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Antarctic Ice Sheet Losing Mass

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  • Pat Neuman
    http://www.terradaily.com/reports/Antarctic_Ice_Sheet_Losing_Mass.htm l Antarctic Ice Sheet Losing Mass by Staff Writers Boulder CO (SPX) Mar 03, 2006
    Message 1 of 1 , Mar 2, 2006

      Antarctic Ice Sheet Losing Mass

      by Staff Writers
      Boulder CO (SPX) Mar 03, 2006
      University of Colorado at Boulder researchers have used data from a
      pair of NASA satellites orbiting Earth in tandem to determine that
      the Antarctic ice sheet, which harbors 90 percent of Earth's ice,
      has lost significant mass in recent years.
      The team used measurements taken with the Gravity Recovery and
      Climate Experiment, or GRACE, to conclude the Antarctic ice sheet is
      losing up to 36 cubic miles of ice, or 152 cubic kilometers,
      annually. By comparison, the city of Los Angeles uses about 1 cubic
      mile of fresh water annually.

      "This is the first study to indicate the total mass balance of the
      Antarctic ice sheet is in significant decline," said Isabella
      Velicogna of CU-Boulder's Cooperative Institute for Research in
      Environmental Sciences, chief author of the new study that appears
      in the March 2 online issue of Science Express. The study was co-
      authored by CU-Boulder physics Professor John Wahr of CIRES, a joint
      campus institute of CU-Boulder and the National Oceanic and
      Atmospheric Administration.

      The estimated ice mass in Antarctica is equivalent to 0.4
      millimeters of global sea rise annually, with a margin of error of
      0.2 millimeters, according to the study. There are about 25
      millimeters in an inch.

      The most recent Intergovernmental Panel on Climate Change
      assessment, completed in 2001, predicted the Antarctic ice sheet
      would gain mass in the 21st century due to increased precipitation
      in a warming climate. But the new study signals a reduction in the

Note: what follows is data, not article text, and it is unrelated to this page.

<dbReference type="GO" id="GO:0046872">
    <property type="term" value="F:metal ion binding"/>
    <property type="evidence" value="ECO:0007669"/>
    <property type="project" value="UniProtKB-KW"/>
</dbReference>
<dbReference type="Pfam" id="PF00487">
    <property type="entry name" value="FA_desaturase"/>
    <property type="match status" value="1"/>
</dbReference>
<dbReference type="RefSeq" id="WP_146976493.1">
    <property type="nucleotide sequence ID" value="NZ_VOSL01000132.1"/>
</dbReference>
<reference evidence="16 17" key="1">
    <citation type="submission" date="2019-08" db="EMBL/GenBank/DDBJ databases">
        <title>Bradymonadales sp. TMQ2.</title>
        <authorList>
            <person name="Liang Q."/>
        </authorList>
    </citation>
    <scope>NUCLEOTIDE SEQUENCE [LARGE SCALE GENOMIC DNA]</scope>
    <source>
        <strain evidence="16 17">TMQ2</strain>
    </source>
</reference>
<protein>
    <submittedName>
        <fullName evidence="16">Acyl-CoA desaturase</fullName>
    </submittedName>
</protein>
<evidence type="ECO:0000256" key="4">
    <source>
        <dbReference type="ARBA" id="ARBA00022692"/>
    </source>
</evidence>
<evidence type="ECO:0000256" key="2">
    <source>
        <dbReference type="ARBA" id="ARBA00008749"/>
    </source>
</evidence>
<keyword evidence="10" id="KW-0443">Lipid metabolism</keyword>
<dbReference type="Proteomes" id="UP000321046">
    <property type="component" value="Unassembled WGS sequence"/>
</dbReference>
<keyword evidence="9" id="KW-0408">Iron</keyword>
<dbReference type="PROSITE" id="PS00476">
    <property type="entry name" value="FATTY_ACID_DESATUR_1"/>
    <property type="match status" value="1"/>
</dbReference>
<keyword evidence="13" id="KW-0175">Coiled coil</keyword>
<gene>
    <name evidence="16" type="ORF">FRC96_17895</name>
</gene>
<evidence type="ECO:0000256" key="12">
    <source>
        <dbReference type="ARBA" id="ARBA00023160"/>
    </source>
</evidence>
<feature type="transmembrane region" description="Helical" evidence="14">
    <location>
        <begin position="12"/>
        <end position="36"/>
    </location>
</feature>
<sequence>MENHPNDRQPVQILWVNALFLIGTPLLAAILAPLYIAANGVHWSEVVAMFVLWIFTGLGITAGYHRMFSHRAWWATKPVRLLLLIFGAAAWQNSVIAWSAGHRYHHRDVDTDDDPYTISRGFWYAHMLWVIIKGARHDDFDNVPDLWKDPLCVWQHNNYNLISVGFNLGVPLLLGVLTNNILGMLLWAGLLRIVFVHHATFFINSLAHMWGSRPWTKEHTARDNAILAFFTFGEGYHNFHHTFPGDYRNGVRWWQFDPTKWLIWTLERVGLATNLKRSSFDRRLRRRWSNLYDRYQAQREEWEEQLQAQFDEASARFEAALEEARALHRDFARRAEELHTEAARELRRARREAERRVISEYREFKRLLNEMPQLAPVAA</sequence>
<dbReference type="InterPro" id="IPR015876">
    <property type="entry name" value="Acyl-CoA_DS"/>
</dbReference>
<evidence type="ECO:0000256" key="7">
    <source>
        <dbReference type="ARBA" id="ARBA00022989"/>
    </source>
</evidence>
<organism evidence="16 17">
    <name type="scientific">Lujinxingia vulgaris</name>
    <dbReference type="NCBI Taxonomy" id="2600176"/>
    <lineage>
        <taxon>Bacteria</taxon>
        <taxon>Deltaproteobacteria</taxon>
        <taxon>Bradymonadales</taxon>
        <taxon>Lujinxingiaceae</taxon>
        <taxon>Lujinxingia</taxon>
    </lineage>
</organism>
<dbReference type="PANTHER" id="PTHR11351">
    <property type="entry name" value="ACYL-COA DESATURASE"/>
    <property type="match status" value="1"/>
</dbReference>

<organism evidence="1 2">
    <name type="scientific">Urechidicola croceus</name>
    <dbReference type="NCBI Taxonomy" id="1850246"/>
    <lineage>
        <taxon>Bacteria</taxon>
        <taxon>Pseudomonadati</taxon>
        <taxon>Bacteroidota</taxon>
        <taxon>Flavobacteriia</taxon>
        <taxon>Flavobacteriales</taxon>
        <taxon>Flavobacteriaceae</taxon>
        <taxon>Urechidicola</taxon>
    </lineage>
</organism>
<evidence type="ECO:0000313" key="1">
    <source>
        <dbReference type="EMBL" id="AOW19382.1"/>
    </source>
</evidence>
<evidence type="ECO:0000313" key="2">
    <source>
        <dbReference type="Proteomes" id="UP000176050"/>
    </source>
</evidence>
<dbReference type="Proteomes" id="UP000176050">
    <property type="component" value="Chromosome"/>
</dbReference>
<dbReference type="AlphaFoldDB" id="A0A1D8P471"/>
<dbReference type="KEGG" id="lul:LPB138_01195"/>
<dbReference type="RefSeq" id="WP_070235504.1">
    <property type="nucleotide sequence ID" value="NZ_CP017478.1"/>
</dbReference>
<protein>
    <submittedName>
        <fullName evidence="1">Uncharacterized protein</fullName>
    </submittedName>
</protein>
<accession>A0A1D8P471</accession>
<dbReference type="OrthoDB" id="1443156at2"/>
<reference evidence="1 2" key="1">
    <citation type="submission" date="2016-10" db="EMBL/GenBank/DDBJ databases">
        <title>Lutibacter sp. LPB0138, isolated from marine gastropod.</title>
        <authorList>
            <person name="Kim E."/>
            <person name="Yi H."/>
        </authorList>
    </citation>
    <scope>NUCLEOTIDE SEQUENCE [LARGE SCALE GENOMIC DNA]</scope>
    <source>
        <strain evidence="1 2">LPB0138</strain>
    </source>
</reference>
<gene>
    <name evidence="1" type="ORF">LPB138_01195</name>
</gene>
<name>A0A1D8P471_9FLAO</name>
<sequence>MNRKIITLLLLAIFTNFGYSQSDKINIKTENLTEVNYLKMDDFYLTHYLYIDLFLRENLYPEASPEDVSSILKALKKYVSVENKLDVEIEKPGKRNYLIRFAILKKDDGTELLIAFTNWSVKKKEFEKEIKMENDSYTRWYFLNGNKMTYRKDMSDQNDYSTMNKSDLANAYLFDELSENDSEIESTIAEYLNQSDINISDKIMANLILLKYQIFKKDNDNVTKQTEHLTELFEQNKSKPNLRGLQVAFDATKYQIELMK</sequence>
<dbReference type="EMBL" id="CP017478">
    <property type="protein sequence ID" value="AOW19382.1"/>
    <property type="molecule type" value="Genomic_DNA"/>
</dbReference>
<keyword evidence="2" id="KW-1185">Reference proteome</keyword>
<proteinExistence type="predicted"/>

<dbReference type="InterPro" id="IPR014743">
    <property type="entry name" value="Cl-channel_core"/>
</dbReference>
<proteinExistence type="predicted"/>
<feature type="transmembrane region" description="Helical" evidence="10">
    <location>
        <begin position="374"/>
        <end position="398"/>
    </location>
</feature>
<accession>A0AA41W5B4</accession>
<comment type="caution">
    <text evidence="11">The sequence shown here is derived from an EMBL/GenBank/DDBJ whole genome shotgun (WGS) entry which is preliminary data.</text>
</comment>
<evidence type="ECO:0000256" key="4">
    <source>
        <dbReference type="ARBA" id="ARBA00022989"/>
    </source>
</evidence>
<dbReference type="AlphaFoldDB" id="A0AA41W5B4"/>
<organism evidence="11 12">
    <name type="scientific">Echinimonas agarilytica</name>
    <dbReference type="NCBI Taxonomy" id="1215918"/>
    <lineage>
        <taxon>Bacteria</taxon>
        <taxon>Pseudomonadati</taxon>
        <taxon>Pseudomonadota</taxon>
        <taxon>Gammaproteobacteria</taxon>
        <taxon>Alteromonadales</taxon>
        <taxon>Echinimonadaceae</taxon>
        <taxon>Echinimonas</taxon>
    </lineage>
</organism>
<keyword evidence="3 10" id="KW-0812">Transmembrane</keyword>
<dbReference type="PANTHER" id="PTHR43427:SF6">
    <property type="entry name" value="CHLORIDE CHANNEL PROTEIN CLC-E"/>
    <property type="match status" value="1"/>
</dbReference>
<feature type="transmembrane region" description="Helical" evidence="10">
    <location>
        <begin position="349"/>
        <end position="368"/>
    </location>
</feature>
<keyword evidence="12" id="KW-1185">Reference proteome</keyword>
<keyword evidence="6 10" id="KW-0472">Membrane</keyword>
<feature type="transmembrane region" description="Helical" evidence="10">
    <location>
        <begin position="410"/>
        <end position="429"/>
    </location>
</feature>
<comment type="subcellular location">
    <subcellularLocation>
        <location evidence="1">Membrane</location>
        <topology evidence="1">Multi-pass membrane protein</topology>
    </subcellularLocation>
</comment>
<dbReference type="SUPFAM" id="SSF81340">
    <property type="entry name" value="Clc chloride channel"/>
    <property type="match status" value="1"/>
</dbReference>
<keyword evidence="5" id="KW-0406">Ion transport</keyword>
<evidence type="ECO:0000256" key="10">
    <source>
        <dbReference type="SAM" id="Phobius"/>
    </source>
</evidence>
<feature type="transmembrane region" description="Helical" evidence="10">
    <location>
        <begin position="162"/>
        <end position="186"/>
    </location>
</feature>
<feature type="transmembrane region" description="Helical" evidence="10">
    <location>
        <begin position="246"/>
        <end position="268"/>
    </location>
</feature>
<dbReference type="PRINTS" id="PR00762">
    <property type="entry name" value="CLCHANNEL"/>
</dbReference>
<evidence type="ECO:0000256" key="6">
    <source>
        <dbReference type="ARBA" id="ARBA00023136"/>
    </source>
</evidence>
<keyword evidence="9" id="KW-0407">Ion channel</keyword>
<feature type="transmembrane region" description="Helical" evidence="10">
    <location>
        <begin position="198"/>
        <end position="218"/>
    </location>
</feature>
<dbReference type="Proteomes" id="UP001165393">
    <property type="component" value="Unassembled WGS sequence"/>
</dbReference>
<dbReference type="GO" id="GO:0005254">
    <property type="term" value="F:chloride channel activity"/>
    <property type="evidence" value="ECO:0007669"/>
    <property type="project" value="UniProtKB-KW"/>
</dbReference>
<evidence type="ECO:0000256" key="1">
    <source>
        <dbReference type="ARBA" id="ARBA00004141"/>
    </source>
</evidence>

continent's total ice mass, with the bulk of loss occurring in the
      West Antarctic ice sheet, said Velicogna.

      Researchers used GRACE data to calculate the total ice mass in
      Antarctica between April 2002 and August 2005 for the study, said
      Velicogna, who also is affiliated with the NASA's Jet Propulsion
      Laboratory in Pasadena.

      "The overall balance of the Antarctic ice is dependent on regional
      changes in the interior and those in the coastal areas," said
      Velicogna. "The changes we are seeing are probably a good indicator
      of the changing climatic conditions there."

      Launched in 2002 by NASA and Germany, the two GRACE satellites whip
      around Earth 16 times a day at an altitude of 310 miles, sensing
      subtle variations in Earth's mass and gravitational pull. Separated
      by 137 miles at all times, the satellites measure changes in Earth's
      gravity field caused by regional changes in the planet's mass,
      including such things as ice sheets, oceans and water stored in the
      soil and in underground aquifers.

      A change in gravity due to a pass over a portion of the Antarctic
      ice sheet, for example, imperceptibly tugs the lead satellite away
      from the trailing satellite, said Velicogna. A sensitive ranging
      system allows researchers to measure the distance of the two
      satellites down to as small as 1 micron -- about 1/50 the width of a
      human hair -- and to then calculate the ice mass in particular
      regions of the continent.

      "The strength of GRACE is that we were able to assess the entire
      Antarctic region in one fell swoop to determine whether it was
      gaining or losing mass," said Wahr. While the CU researchers were
      able to differentiate between the East Antarctic ice sheet and West
      Antarctic ice sheet with GRACE, smaller, subtler changes occurring
      in coastal areas and even on individual glaciers are better measured
      with instruments like radar and altimeters, he said.

      A study spearheaded by CIRES researchers at CU-Boulder and published
      in September 2004 concluded that glaciers on the Antarctic
      Peninsula - which juts north from the West Antarctic ice sheet
      toward South America -- sped up dramatically following the collapse
      of Larsen B ice shelf in 2002. Ice shelves on the peninsula -- which
      has warmed by an average of 4.5 degrees Fahrenheit in the past 60
      years -- have decreased by more than 5,200 square miles in the past
      three decades.

      As Earth's fifth largest continent, Antarctica is twice as large as
      Australia and contains 70 percent of Earth's fresh water resources.
      The ice sheet, which covers about 98 percent of the continent, has
      an average thickness of about 6,500 feet. Floating ice shelves
      constitute about 11 percent of the continent.

      The melting of the West Antarctic ice sheet alone - which is about
      eight times smaller in volume than the East Antarctic ice sheet --
      would raise global sea levels by more than 20 feet, according to
      researchers from the British Antarctic Survey.

      A floating iceberg off the Antarctic Peninsula. Photo courtesy CU-
      Boulder National Snow and Ice Data Center.

      Related Links
      University of Colorado at Boulder
      CU-Boulder's Cooperative Institute for Research in Environmental

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